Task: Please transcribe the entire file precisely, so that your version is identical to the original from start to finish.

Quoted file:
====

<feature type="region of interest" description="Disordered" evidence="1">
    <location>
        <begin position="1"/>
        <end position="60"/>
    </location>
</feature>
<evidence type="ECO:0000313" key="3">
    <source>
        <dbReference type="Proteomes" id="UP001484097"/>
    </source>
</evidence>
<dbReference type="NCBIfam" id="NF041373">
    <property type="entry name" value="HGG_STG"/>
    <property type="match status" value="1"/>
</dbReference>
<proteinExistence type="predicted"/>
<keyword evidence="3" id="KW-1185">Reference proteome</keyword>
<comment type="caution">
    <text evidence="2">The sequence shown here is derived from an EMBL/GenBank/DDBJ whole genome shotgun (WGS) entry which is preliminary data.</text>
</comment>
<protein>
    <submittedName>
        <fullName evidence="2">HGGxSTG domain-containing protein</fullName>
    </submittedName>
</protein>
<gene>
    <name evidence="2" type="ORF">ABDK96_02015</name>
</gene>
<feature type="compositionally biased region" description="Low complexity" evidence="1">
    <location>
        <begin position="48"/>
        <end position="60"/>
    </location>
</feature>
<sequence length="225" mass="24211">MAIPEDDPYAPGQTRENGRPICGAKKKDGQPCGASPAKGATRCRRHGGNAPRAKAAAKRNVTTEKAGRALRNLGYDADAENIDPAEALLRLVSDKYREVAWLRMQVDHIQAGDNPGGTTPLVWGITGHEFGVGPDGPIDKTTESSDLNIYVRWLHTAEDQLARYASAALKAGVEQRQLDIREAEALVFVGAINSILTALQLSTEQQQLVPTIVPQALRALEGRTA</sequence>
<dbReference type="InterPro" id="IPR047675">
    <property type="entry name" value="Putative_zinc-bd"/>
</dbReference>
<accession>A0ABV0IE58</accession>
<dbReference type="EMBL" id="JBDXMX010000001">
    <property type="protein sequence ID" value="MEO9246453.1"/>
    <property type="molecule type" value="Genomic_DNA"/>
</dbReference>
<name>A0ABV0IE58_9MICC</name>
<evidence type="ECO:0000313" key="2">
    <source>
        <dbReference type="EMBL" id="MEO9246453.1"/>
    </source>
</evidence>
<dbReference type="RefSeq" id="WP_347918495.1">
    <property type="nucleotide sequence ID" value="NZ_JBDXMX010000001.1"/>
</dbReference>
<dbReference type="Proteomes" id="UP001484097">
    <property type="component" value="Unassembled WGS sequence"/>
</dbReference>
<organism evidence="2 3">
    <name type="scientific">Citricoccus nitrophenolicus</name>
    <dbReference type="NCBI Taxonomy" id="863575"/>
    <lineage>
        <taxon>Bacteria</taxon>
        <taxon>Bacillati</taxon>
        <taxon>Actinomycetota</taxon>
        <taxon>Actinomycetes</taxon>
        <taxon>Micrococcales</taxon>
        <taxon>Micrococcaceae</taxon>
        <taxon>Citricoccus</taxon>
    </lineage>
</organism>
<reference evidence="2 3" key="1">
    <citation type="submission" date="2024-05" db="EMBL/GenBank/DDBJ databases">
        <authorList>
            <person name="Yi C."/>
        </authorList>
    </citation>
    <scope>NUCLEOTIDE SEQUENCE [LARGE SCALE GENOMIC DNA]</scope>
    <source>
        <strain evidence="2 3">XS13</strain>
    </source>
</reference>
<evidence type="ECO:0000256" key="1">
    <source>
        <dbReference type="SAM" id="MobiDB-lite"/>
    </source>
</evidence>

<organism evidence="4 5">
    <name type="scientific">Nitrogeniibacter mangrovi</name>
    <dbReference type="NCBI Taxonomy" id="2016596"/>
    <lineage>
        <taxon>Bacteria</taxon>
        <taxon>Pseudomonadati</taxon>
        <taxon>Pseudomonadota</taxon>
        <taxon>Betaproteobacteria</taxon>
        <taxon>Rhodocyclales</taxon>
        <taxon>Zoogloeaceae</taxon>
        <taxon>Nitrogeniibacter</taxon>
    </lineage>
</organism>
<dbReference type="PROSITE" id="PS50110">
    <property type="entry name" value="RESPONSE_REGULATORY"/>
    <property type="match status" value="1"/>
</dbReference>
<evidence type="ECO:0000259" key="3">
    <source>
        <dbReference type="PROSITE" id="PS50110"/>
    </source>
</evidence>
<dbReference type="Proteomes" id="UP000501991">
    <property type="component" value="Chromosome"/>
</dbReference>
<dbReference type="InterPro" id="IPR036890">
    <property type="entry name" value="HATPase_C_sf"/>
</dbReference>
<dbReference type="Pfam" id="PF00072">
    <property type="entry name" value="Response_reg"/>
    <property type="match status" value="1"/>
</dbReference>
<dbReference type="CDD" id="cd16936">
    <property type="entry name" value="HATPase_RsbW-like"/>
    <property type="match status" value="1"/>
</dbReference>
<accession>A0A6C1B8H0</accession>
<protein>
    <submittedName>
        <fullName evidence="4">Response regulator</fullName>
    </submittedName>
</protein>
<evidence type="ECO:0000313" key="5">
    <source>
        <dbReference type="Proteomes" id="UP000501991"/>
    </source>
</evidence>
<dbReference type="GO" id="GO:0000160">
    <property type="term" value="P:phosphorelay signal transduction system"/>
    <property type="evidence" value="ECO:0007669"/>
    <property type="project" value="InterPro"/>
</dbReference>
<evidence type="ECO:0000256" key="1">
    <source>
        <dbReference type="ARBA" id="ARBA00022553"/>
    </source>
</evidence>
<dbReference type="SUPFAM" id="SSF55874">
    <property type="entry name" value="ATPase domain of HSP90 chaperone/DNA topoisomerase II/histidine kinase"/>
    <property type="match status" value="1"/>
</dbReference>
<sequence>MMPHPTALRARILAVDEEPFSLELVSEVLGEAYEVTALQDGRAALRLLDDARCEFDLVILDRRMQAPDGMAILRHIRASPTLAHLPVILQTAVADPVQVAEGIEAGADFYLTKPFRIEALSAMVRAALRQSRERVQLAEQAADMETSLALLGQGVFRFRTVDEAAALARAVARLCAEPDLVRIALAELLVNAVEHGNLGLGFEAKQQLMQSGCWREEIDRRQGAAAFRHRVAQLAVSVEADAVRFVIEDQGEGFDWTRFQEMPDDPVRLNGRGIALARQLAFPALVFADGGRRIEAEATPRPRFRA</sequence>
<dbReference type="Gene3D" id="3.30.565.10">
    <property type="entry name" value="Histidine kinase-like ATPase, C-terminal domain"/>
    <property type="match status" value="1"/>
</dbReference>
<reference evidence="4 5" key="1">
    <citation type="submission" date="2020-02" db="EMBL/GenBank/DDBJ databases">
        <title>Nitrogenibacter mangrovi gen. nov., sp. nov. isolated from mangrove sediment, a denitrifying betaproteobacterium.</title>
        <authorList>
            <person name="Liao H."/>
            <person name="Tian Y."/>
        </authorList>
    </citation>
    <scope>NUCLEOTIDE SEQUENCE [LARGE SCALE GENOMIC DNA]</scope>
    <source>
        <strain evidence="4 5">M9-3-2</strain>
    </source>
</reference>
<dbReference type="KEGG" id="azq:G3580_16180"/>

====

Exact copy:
<feature type="region of interest" description="Disordered" evidence="1">
    <location>
        <begin position="1"/>
        <end position="60"/>
    </location>
</feature>
<evidence type="ECO:0000313" key="3">
    <source>
        <dbReference type="Proteomes" id="UP001484097"/>
    </source>
</evidence>
<dbReference type="NCBIfam" id="NF041373">
    <property type="entry name" value="HGG_STG"/>
    <property type="match status" value="1"/>
</dbReference>
<proteinExistence type="predicted"/>
<keyword evidence="3" id="KW-1185">Reference proteome</keyword>
<comment type="caution">
    <text evidence="2">The sequence shown here is derived from an EMBL/GenBank/DDBJ whole genome shotgun (WGS) entry which is preliminary data.</text>
</comment>
<protein>
    <submittedName>
        <fullName evidence="2">HGGxSTG domain-containing protein</fullName>
    </submittedName>
</protein>
<gene>
    <name evidence="2" type="ORF">ABDK96_02015</name>
</gene>
<feature type="compositionally biased region" description="Low complexity" evidence="1">
    <location>
        <begin position="48"/>
        <end position="60"/>
    </location>
</feature>
<sequence length="225" mass="24211">MAIPEDDPYAPGQTRENGRPICGAKKKDGQPCGASPAKGATRCRRHGGNAPRAKAAAKRNVTTEKAGRALRNLGYDADAENIDPAEALLRLVSDKYREVAWLRMQVDHIQAGDNPGGTTPLVWGITGHEFGVGPDGPIDKTTESSDLNIYVRWLHTAEDQLARYASAALKAGVEQRQLDIREAEALVFVGAINSILTALQLSTEQQQLVPTIVPQALRALEGRTA</sequence>
<dbReference type="InterPro" id="IPR047675">
    <property type="entry name" value="Putative_zinc-bd"/>
</dbReference>
<accession>A0ABV0IE58</accession>
<dbReference type="EMBL" id="JBDXMX010000001">
    <property type="protein sequence ID" value="MEO9246453.1"/>
    <property type="molecule type" value="Genomic_DNA"/>
</dbReference>
<name>A0ABV0IE58_9MICC</name>
<evidence type="ECO:0000313" key="2">
    <source>
        <dbReference type="EMBL" id="MEO9246453.1"/>
    </source>
</evidence>
<dbReference type="RefSeq" id="WP_347918495.1">
    <property type="nucleotide sequence ID" value="NZ_JBDXMX010000001.1"/>
</dbReference>
<dbReference type="Proteomes" id="UP001484097">
    <property type="component" value="Unassembled WGS sequence"/>
</dbReference>
<organism evidence="2 3">
    <name type="scientific">Citricoccus nitrophenolicus</name>
    <dbReference type="NCBI Taxonomy" id="863575"/>
    <lineage>
        <taxon>Bacteria</taxon>
        <taxon>Bacillati</taxon>
        <taxon>Actinomycetota</taxon>
        <taxon>Actinomycetes</taxon>
        <taxon>Micrococcales</taxon>
        <taxon>Micrococcaceae</taxon>
        <taxon>Citricoccus</taxon>
    </lineage>
</organism>
<reference evidence="2 3" key="1">
    <citation type="submission" date="2024-05" db="EMBL/GenBank/DDBJ databases">
        <authorList>
            <person name="Yi C."/>
        </authorList>
    </citation>
    <scope>NUCLEOTIDE SEQUENCE [LARGE SCALE GENOMIC DNA]</scope>
    <source>
        <strain evidence="2 3">XS13</strain>
    </source>
</reference>
<evidence type="ECO:0000256" key="1">
    <source>
        <dbReference type="SAM" id="MobiDB-lite"/>
    </source>
</evidence>

<organism evidence="4 5">
    <name type="scientific">Nitrogeniibacter mangrovi</name>
    <dbReference type="NCBI Taxonomy" id="2016596"/>
    <lineage>
        <taxon>Bacteria</taxon>
        <taxon>Pseudomonadati</taxon>
        <taxon>Pseudomonadota</taxon>
        <taxon>Betaproteobacteria</taxon>
        <taxon>Rhodocyclales</taxon>
        <taxon>Zoogloeaceae</taxon>
        <taxon>Nitrogeniibacter</taxon>
    </lineage>
</organism>
<dbReference type="PROSITE" id="PS50110">
    <property type="entry name" value="RESPONSE_REGULATORY"/>
    <property type="match status" value="1"/>
</dbReference>
<evidence type="ECO:0000259" key="3">
    <source>
        <dbReference type="PROSITE" id="PS50110"/>
    </source>
</evidence>
<dbReference type="Proteomes" id="UP000501991">
    <property type="component" value="Chromosome"/>
</dbReference>
<dbReference type="InterPro" id="IPR036890">
    <property type="entry name" value="HATPase_C_sf"/>
</dbReference>
<dbReference type="Pfam" id="PF00072">
    <property type="entry name" value="Response_reg"/>
    <property type="match status" value="1"/>
</dbReference>
<dbReference type="CDD" id="cd16936">
    <property type="entry name" value="HATPase_RsbW-like"/>
    <property type="match status" value="1"/>
</dbReference>
<accession>A0A6C1B8H0</accession>
<protein>
    <submittedName>
        <fullName evidence="4">Response regulator</fullName>
    </submittedName>
</protein>
<evidence type="ECO:0000313" key="5">
    <source>
        <dbReference type="Proteomes" id="UP000501991"/>
    </source>
</evidence>
<dbReference type="GO" id="GO:0000160">
    <property type="term" value="P:phosphorelay signal transduction system"/>
    <property type="evidence" value="ECO:0007669"/>
    <property type="project" value="InterPro"/>
</dbReference>
<evidence type="ECO:0000256" key="1">
    <source>
        <dbReference type="ARBA" id="ARBA00022553"/>
    </source>
</evidence>
<dbReference type="SUPFAM" id="SSF55874">
    <property type="entry name" value="ATPase domain of HSP90 chaperone/DNA topoisomerase II/histidine kinase"/>
    <property type="match status" value="1"/>
</dbReference>
<sequence>MMPHPTALRARILAVDEEPFSLELVSEVLGEAYEVTALQDGRAALRLLDDARCEFDLVILDRRMQAPDGMAILRHIRASPTLAHLPVILQTAVADPVQVAEGIEAGADFYLTKPFRIEALSAMVRAALRQSRERVQLAEQAADMETSLALLGQGVFRFRTVDEAAALARAVARLCAEPDLVRIALAELLVNAVEHGNLGLGFEAKQQLMQSGCWREEIDRRQGAAAFRHRVAQLAVSVEADAVRFVIEDQGEGFDWTRFQEMPDDPVRLNGRGIALARQLAFPALVFADGGRRIEAEATPRPRFRA</sequence>
<dbReference type="Gene3D" id="3.30.565.10">
    <property type="entry name" value="Histidine kinase-like ATPase, C-terminal domain"/>
    <property type="match status" value="1"/>
</dbReference>
<reference evidence="4 5" key="1">
    <citation type="submission" date="2020-02" db="EMBL/GenBank/DDBJ databases">
        <title>Nitrogenibacter mangrovi gen. nov., sp. nov. isolated from mangrove sediment, a denitrifying betaproteobacterium.</title>
        <authorList>
            <person name="Liao H."/>
            <person name="Tian Y."/>
        </authorList>
    </citation>
    <scope>NUCLEOTIDE SEQUENCE [LARGE SCALE GENOMIC DNA]</scope>
    <source>
        <strain evidence="4 5">M9-3-2</strain>
    </source>
</reference>
<dbReference type="KEGG" id="azq:G3580_16180"/>